Friday, December 14, 2012

Responding to the Senselessness

As the horrific tragedy that took place this morning at Sandy Hook Elementary in Newtown, CT continues to unfold, my emotions are raw and my stomach churns.  How long will such senseless violence continue to disrupt the fabric of our nation; how many more innocents will need to die before we make sensible changes to our mental health system and our gun control laws (which would not magically end tragedies such as this, but would certainly help to curtail them)?

As I watch the news reports and the inevitable Facebook posting and posturing, I notice that there are the usual inaccuracies and updates as the media and law enforcement officials struggle to keep up with developing events.  One discrepancy that has arisen is the precise identity of the shooter.  Some outlets reported one name, though as I write, reports are coming in that the actual perpetrator may have been the brother of the man initially identified.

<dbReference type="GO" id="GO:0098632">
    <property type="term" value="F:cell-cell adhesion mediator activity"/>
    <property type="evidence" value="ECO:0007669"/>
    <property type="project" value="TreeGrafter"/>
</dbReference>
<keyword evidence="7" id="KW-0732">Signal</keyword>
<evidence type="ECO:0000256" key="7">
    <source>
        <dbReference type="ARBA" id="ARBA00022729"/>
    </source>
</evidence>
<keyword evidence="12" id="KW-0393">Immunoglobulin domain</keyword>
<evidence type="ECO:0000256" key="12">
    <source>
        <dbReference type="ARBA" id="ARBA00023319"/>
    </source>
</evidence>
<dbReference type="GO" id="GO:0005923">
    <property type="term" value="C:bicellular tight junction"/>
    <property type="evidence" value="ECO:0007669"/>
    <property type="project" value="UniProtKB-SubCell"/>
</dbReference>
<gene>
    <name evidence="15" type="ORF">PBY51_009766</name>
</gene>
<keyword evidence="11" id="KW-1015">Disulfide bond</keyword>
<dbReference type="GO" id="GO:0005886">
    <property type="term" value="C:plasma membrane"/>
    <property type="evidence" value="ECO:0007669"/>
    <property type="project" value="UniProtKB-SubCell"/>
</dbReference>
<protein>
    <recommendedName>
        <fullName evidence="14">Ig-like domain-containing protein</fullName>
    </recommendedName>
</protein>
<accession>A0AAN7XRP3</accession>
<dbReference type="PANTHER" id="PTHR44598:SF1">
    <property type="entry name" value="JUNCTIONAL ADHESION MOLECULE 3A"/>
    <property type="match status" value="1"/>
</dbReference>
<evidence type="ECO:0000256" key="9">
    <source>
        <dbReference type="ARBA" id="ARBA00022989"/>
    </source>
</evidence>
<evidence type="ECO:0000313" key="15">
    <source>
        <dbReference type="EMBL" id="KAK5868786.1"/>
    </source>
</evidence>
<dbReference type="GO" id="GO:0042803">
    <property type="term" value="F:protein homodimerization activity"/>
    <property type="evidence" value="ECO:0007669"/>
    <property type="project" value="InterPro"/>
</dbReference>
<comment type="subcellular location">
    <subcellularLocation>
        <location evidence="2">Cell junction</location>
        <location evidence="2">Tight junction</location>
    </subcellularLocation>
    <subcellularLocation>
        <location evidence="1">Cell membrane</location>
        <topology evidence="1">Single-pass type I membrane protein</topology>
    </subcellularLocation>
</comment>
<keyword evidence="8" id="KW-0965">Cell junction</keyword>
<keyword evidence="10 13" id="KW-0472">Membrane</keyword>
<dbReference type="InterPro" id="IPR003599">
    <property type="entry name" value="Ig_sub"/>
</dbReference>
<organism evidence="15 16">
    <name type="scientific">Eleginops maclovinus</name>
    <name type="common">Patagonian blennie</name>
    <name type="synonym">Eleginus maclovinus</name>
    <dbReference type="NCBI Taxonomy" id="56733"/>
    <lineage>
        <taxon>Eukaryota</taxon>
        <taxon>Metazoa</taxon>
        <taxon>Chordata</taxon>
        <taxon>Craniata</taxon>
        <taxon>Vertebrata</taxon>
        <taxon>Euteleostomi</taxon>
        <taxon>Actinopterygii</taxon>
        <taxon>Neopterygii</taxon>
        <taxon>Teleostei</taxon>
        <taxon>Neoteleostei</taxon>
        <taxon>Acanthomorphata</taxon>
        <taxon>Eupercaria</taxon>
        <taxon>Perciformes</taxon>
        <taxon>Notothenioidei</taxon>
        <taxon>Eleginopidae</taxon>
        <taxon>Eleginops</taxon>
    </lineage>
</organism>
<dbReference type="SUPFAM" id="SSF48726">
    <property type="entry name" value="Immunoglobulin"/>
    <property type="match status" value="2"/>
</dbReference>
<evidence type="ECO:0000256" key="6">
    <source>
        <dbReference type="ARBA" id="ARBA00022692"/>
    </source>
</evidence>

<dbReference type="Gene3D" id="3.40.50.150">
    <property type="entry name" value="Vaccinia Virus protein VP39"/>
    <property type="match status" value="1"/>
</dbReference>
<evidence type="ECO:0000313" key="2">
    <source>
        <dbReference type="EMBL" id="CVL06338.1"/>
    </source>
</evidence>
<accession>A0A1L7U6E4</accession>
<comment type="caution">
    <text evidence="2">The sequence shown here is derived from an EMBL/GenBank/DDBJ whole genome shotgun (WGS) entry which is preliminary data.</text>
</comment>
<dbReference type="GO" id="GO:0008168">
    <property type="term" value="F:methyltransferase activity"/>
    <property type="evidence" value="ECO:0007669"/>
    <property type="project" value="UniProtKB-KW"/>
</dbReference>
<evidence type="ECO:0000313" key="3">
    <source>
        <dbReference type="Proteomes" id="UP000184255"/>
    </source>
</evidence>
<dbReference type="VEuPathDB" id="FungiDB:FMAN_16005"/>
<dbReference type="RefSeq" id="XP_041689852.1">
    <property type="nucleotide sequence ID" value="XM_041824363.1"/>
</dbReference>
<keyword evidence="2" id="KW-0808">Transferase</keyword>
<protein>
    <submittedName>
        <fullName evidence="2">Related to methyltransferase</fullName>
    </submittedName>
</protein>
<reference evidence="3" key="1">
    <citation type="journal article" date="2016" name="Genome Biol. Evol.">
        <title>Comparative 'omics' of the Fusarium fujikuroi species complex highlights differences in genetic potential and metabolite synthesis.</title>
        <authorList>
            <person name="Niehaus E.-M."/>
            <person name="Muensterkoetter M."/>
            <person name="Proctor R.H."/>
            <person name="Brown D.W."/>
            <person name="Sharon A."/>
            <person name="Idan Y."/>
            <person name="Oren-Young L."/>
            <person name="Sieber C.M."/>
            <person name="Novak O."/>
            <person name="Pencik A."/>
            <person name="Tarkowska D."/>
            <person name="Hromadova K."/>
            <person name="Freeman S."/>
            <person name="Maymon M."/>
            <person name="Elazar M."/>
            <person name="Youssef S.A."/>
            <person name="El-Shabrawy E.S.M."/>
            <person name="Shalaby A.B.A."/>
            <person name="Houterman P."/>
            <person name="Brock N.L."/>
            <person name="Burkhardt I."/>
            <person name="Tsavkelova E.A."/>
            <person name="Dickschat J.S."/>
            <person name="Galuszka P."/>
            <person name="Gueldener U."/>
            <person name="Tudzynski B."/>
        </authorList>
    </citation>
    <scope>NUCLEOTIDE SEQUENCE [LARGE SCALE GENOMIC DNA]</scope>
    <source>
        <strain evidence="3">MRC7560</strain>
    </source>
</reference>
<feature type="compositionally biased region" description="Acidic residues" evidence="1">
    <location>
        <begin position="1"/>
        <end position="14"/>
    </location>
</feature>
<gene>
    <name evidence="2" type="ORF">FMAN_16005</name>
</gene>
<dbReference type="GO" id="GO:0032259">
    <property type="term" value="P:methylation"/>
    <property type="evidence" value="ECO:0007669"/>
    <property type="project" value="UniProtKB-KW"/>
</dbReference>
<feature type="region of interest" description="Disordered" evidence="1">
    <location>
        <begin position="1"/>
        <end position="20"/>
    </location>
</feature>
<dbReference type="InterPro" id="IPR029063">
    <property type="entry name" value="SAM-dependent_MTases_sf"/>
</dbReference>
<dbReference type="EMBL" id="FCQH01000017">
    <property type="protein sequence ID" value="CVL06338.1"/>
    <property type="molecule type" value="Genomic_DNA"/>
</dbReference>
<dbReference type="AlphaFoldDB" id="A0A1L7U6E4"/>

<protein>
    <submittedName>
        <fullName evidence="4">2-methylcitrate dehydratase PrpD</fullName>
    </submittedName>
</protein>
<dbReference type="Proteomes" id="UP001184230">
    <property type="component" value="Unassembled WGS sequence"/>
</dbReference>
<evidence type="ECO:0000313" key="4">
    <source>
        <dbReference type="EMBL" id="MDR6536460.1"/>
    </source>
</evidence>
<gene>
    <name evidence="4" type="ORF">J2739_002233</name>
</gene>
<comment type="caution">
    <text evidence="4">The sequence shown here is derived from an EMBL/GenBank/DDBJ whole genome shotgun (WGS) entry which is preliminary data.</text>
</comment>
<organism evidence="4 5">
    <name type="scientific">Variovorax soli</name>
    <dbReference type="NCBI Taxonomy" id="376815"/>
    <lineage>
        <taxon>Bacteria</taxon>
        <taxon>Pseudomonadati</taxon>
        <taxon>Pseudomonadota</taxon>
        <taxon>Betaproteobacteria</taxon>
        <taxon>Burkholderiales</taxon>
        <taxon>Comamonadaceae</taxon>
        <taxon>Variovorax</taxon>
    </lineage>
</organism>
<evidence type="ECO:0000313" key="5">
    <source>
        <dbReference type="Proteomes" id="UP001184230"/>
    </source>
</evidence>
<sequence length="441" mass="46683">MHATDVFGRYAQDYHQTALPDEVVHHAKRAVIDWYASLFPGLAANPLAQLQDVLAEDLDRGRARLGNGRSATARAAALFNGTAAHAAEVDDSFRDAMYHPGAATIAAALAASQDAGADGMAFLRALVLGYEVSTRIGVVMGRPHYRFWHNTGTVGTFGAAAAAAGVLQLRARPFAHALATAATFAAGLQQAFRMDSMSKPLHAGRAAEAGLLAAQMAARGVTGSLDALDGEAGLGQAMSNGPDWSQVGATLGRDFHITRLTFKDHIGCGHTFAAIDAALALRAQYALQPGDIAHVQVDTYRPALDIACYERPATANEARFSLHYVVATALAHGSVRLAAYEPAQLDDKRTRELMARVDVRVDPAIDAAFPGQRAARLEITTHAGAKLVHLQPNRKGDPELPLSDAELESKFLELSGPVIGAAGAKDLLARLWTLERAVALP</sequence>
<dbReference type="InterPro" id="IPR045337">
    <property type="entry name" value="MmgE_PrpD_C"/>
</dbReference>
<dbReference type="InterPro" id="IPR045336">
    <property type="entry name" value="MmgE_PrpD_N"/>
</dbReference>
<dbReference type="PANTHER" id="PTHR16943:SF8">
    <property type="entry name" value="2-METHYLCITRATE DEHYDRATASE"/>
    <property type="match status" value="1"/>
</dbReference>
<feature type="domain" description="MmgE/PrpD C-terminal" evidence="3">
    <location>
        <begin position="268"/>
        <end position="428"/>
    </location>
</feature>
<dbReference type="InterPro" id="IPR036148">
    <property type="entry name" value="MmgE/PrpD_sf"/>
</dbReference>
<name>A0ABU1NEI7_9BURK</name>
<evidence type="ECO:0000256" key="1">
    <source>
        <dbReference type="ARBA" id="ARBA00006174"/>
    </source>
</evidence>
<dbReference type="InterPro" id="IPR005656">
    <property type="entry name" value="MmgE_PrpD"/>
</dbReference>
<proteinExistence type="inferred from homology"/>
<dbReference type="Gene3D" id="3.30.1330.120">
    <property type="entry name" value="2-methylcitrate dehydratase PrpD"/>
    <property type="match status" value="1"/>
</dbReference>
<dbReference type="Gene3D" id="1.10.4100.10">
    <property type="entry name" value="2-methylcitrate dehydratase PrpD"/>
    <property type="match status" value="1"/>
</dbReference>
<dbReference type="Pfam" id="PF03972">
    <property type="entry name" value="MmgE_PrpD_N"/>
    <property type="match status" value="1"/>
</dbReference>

To this I say, "So what?"  Why do we need to know the identity of the shooter?  This only provides him, posthumously, with the aggrandizement and attention that he sought.  It may even inspire copycats who seek to make a name for themselves, no matter how grotesque the means to the end prove to be.  Better that we should hear about the victims- not out of any prurient interest or disrespect to their grieving families, but rather because this helps us understand that each of these lives cut short was a life filled with meaning and potential.  Knowing their names and their stories prevents us from shrugging this off as some unfortunate yet anonymous incident that we can absorb in a cavalier fashion with the rest of our daily news.  It makes it real, and, God willing, provokes us to respond, to finally say "No more!"

There's a Hebrew phrase, "y'mach shmo"- "may his name be blotted out."  It's usually reserved for the most reprehensible enemies of the Jewish people: Haman, Hitler, and the like, whose images can never be rehabilitated.  Let's adopt this stance for those who would slaughter innocents in movie theaters, shopping malls, colleges, and elementary schools-- "yimach sh'mam"- may their names be blotted out.  May they be denied even an iota of the publicity for which they hungered, may they rot namelessly and unlamented.

And may the memories of the righteous, whom we now recall as victims simply because they were in the wrong place at the wrong time, be remembered eternally for blessing.